}

    std::sort(v.begin(), v.end(),
              [](const S &a, const S &b) { return a.key < b.key; });
  }
}
BENCHMARK(BM_SortStruct)->Arg(SIZE);

static void BM_StableSortStruct(benchmark::State &state) {
  std::random_device rd;
  std::mt19937 mt(rd());
  std::uniform_int_distribution<int> dist;

  while (state.KeepRunning()) {
    std::vector<S> v;
    v.reserve(state.range_x());
    for (int i = 0; i < state.range_x(); i++) {
      v.push_back({dist(mt)});
    }

    std::stable_sort(v.begin(), v.end(),
                     [](const S &a, const S &b) { return a.key < b.key; });
  }
}
BENCHMARK(BM_StableSortStruct)->Arg(SIZE);


BENCHMARK_MAIN();
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3  
+1 for actually going ahead and doing the benchmark. Your work looks sound. The results would be more accessible, however, if you'd summarize them in an easier to digest form like drawing a small diagram. – 5gon12eder Jan 8 at 2:36

std::stable_sort performs NlogN comparisons when sufficient memory is available. When insufficient memory is available, it degrades to N((logN)^2) comparisons. Therefore it is roughly of the same efficiency as std::sort (which performs O(NlogN) comparisons in both average and worst case) when memory is available.

For those interested, sort() uses an introsort (quicksort which switches to heapsort when the recursion reaches a certain depth) and stable_sort() uses a merge sort.

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6  
LogN^2 ususually does not mean log(N^2) but (log N)^2, and especially so if it occurs in big-O notation. This commonly happens with algorithms that take O(N log N) steps with O(log N) work per step and vice versa. So, no, it's not a constant 2. – MSalters May 1 '09 at 13:35
    
You're right, changed my answer considerably as a result. – marcog May 1 '09 at 14:58
    
You say std::sort (which performs O(NlogN) comparisons in both average and worst case). But the link to std::sort says: O(N·log(N)) in all cases only since C++11. Before C++11 there was no requiment O(Nlog(N)) for the worst case. – Sergei Kurenkov Dec 5 '13 at 11:31

Big enough to warrant a separate function that does stable sort and not have std::sort() do it transparently.

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HAHAH. Okay, so maybe not the most technically detailed answer, but certainly my favorite. – Peter M Jun 21 '13 at 18:15

Sometimes std::stable_sort() is needed because it maintains order of elements that are equal.

And the conventional advice is that, if maintaining order is not important, you should use std::sort() instead.

However, its context dependant. There is plenty of data that is best sorted with stable sort even if you don't need to maintain order:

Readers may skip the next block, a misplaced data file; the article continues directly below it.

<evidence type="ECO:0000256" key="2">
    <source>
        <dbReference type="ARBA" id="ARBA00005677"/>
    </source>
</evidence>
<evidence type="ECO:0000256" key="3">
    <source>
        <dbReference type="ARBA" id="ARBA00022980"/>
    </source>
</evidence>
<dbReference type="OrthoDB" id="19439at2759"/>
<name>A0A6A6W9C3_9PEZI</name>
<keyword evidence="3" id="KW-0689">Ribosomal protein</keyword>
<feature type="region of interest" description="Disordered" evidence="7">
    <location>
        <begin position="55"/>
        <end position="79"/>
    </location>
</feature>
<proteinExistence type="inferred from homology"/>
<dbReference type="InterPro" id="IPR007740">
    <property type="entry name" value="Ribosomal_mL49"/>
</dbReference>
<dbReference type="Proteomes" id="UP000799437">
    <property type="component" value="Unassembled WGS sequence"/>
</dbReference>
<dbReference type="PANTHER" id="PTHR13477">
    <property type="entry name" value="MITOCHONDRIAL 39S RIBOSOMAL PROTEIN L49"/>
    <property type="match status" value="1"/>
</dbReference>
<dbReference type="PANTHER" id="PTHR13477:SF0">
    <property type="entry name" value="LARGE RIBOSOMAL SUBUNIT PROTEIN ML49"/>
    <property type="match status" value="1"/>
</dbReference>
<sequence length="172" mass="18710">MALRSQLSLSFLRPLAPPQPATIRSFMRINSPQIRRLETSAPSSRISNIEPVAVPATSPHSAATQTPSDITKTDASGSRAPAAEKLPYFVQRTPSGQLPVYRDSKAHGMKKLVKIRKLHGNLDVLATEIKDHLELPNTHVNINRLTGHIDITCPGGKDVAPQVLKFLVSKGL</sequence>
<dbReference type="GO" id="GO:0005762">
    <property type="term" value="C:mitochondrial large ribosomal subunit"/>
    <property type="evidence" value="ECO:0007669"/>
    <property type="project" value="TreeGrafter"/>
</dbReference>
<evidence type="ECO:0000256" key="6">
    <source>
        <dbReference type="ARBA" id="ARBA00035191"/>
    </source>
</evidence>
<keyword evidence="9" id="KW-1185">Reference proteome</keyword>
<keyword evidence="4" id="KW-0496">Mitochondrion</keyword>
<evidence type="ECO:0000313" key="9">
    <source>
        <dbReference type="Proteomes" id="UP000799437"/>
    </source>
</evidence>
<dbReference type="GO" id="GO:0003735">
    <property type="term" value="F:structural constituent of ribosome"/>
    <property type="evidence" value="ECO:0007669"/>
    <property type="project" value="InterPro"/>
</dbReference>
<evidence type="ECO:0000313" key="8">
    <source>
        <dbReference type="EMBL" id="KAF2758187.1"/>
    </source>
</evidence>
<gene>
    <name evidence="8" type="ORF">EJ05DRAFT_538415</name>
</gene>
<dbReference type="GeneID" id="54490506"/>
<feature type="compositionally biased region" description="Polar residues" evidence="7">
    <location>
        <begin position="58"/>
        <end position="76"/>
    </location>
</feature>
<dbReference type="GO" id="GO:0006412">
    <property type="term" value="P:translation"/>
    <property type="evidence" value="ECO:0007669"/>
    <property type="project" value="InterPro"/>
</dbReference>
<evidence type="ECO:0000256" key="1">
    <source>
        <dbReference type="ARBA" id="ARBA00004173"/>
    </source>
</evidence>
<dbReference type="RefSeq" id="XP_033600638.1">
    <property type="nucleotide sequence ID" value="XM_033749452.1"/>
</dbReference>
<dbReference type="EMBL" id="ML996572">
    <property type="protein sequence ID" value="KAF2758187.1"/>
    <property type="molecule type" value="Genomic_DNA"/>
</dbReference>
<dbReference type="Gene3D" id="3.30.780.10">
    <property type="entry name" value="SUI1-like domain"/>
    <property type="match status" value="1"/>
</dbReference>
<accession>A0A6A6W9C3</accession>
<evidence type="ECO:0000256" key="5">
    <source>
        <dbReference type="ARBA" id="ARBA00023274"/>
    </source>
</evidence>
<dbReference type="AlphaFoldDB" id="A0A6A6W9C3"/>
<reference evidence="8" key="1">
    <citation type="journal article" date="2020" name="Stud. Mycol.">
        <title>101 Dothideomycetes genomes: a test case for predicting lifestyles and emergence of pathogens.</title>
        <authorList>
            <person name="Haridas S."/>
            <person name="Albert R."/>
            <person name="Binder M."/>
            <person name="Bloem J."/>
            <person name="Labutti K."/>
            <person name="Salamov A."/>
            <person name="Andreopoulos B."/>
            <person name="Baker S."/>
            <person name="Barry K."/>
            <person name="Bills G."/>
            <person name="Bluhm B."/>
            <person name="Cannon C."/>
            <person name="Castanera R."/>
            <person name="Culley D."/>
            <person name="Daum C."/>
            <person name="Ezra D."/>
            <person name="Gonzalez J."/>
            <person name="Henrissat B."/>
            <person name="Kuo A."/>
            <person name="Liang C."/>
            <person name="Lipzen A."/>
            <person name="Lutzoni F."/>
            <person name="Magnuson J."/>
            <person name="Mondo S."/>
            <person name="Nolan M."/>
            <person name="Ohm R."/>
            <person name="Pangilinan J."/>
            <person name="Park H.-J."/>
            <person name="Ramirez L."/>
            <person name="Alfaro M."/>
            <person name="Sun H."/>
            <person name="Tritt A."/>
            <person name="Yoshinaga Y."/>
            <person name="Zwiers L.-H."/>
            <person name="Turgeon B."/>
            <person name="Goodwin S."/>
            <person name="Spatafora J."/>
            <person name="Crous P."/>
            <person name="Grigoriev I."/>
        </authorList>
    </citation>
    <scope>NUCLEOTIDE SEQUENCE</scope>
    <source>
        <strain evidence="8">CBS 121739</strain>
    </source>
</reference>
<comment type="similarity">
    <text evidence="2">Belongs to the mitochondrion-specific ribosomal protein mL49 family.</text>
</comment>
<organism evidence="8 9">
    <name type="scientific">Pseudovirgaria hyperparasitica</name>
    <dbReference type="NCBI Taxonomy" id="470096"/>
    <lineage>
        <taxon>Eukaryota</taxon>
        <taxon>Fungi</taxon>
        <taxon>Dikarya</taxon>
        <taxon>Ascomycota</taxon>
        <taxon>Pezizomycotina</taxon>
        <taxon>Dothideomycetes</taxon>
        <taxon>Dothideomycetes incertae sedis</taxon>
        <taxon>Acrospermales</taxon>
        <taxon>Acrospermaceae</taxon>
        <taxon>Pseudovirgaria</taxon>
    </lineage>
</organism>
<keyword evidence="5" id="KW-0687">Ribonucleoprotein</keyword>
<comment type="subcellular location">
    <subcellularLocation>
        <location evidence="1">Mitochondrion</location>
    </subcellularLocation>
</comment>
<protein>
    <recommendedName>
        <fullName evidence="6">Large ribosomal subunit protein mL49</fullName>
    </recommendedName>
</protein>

Quicksort quickly becomes worst-case performance if the data has consistently poor pivot points.

The Burrows-Wheeler Transform is an algorithm used as part of data compression, e.g. bzip2. It requires sorting all the rotations of the text. For the majority of text data, merge sort (as often used by std::stable_sort()) is substantially faster than quicksort (as usually used by std::sort()).

bbb is a BWT implementation that notes the advantages of std::stable_sort() over sort() for this application.

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As it is trivial to replace one algorithm with the other, why don't you try them both and time the results?

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You are right, this would be very reasonable. But one run takes a long time in my environment and tests only one input instance. I was interested in experiences of other people. Perhaps there is someone who made some systematic experiments about that. – SebastianK May 1 '09 at 10:59

How big is the performance gap in practice? Do you have some experience about that?

Yes, but it didn't go the way you would expect.

I took a C implementation of the Burrows-Wheeler Transform and C++-ified it. Turned out a lot slower than the C code (though the code was cleaner). So I put timing instrumentation in there and it appeared that the qsort was performing faster than the std::sort. This was running in VC6. It was then recompiled with stable_sort and the tests ran faster than the C version. Other optimisations managed to push the C++ version ~25% quicker than the C version. I think it was possible to eke more speed but the clarity of the code was disappearing.

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Basically what I am trying to say is try both ways. – graham.reeds May 1 '09 at 13:56

If you are sorting a large number of structs, the IO speed of your memory/disk starts to become more important than the asymptotic running time. Furthermore, memory usage should also be taken into consideration.

I tried std::stable_sort on 2Gb of data (64B structs), not knowing that std::stable_sort creates an internal copy of the data. The swap trashing that followed almost locked up my pc.

Using the unstable std::sort reduces memory usage by a factor of 2, which is useful when sorting large arrays. I terminated the std::stable_sort, so I cannot determine how much slower it was. However, if stable sort is not required, then I think it is better to use the unstable std::sort.

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While this is probably too small on modern computers, when you're sorting very large data sets, you're better off using an external sorting algorithm which makes good use of disk to store intermediate results; such as external merge sort. – Clearer Mar 23 '15 at 7:27
    
(and sometimes sorting pointers is a lot faster than sorting structs - and vice versa, depending on the size of the structs, the available RAM, etc) – Erik Aronesty Dec 14 '15 at 18:41